CON Laws Are Hurting West Virginians’ Health
Regulation is killing West Virginia. We have the highest prevalence of heart attacks, lung cancer, and drug overdose deaths of any state across the U.S. We rank highest in the nation for poor physical health and mental health. Despite such grim statistics, West Virginia has protected an archaic policy which has proven to devastate healthcare—certificate of need (CON).
A Little History of CON Laws
In 1964, New York became the first state to endorse CON programs throughout their municipalities. In 1972, Section 1122 programs, a segment of the Social Security Act of 1935, encouraged a regulatory review process for large capital expenditures in the states. Soon, states adopted the policy. However, in 1987, a bipartisan federal government repealed CON. They found that the program failed to resolve the issues it sought to resolve. Among these issues were high costs, poor quality, and a lack of options. The policy effectively destroyed health access for years in the state’s which implemented it.
The Research Shows CON Laws Bring Poorer Health Outcomes
Furthermore, a 2017 research study from the Kaiser Family Foundation discovered that states with CON laws have healthcare costs 11% higher than states without CON. Moreover, the Mercatus Center at George Mason University discovered a 5.5% higher mortality rate, fewer hospital beds (131 fewer per 100,000), fewer MRI machines, and less access to CT scans.
CON Laws Reduce Entrepreneurship and Healthcare Access
From 2017–2020 alone, healthcare entrepreneurs withdrew at least 20 CON applications, totaling $43.7 million in proposed capital expenditures. This was after adversary providers filed for “affected person” status. This is the term used by incumbent providers to oppose new health establishments under the claim that the establishment would create “duplicative services.”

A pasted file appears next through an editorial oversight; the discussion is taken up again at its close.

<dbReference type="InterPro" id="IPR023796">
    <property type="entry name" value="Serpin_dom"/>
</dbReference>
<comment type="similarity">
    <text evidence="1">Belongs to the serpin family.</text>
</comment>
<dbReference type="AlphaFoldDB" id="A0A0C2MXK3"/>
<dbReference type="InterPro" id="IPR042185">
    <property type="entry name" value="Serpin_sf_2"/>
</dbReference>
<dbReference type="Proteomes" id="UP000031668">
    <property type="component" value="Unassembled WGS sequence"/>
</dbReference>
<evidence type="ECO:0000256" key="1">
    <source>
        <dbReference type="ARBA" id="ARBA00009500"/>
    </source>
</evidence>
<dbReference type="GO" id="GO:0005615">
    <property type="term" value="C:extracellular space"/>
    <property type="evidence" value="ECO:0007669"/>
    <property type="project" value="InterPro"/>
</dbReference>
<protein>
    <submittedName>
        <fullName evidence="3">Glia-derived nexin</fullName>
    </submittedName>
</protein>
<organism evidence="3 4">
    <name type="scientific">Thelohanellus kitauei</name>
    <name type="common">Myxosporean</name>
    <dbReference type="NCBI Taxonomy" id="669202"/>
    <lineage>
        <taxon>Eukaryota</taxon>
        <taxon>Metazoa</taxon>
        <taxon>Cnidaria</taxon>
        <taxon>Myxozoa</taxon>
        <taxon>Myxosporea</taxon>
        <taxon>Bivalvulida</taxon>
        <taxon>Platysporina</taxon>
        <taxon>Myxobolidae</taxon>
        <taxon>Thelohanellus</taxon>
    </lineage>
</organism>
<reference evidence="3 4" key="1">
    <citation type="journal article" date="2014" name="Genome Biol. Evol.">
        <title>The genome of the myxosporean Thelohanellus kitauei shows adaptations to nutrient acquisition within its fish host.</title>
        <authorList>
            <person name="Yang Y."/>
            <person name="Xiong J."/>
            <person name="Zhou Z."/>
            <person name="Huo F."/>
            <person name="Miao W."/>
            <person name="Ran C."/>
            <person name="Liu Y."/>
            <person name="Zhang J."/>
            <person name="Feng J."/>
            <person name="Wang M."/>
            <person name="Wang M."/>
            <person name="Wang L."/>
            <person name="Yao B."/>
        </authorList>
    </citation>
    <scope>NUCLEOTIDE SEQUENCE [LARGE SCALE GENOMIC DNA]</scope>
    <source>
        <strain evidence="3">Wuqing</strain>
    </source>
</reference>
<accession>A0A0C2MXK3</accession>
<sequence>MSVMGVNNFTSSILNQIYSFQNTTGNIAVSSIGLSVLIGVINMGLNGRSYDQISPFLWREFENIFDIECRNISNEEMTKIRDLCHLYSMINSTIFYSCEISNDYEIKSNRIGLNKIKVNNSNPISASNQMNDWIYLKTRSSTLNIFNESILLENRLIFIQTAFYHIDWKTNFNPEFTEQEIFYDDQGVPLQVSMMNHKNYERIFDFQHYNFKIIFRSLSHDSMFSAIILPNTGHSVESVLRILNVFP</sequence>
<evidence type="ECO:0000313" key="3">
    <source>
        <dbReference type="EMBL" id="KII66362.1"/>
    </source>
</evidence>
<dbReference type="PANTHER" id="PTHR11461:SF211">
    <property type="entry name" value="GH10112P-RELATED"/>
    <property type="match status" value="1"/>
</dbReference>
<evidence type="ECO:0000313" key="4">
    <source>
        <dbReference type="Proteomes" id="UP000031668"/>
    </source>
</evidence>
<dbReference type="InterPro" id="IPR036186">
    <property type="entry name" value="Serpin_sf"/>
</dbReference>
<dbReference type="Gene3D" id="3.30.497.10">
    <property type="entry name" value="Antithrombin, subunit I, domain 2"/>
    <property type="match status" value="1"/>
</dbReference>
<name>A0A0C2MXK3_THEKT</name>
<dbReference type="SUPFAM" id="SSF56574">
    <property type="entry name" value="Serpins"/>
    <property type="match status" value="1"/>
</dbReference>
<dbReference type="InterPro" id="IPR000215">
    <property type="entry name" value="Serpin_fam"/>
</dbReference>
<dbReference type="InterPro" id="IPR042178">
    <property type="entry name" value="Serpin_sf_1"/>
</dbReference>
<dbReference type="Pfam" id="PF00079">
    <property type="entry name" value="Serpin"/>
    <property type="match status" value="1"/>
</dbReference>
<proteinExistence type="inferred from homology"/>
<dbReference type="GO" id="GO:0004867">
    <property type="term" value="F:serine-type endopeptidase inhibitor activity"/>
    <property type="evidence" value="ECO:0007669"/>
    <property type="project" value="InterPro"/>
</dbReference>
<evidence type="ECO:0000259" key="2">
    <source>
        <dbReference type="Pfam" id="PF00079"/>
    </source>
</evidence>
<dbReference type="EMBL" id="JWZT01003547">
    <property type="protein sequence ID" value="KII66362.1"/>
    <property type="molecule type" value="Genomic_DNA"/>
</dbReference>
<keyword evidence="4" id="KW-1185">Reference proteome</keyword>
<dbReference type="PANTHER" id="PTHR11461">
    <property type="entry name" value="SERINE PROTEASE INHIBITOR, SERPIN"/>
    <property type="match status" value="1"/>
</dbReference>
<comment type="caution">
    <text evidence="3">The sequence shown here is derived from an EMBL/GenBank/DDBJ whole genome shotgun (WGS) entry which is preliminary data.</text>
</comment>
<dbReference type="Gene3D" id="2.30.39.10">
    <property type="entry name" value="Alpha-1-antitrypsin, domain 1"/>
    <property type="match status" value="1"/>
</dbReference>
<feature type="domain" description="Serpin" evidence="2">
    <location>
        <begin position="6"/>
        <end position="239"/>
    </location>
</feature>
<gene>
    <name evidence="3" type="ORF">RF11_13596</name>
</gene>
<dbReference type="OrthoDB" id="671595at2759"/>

This system, which gives preferential deference to incumbent providers, effectively protects cronyism not patients. Through CON, states give existing providers a disproportionate influence over the approval process for new facilities and services. This entrenched arrangement incorporates a regulatory board made up of representatives from established and former providers who have a vested interested in limiting competition across the state. Through this system, politically connected providers and their entourage can routinely secure approvals for new facilities or equipment while those who seek to open new businesses in the state are denied.
An Example: Alecto Healthcare Services
In 2017, Alecto Healthcare Services filed for a CON to purchase the Ohio Valley Medical Center, a 200-bed facility in Wheeling, West Virginia. The facility was in financial distress and in danger of going under. Shortly after filing a CON for purchase, Alecto withdrew its CON application when Wheeling Hospital filed for affected person status. Following the decision to withdraw an application which would have saved the hospital, the governor signed legislation passed by the state’s legislature exempting “financially distressed” hospitals, including the Ohio Valley Medical Center from CON laws, allowing Alecto to purchase the facility.
While this story may be one of celebration, it’s a clear demonstration that CON hurts healthcare. Without legislative action, Alecto would have been unable to purchase the Medical Center, leaving thousands without care. This confirms what we all know to be true about CON — it protects the powerful and harms everyone else.
It’s Time for Certificate of Need Laws to Go
Undoubtedly, West Virginia should instead enact more effective policies that promote competition, innovation, and consumer choice. By doing this, states will encourage transparency in healthcare pricing and quality, reduce barriers to entry, and promote health care models driven by consumers.
It’s an understatement to say abolishing these outdated laws is overdue. By eliminating CON laws, West Virginia can promise competition and innovation in the healthcare industry which will lower costs and improve care for all Mountaineers. West Virginia needs a consumer-driven, market-based approach to health care. We must free providers from the shackles of CON.
Jessica Dobrinsky Harris is a Policy Analyst for the Cardinal Institute for West Virginia Policy.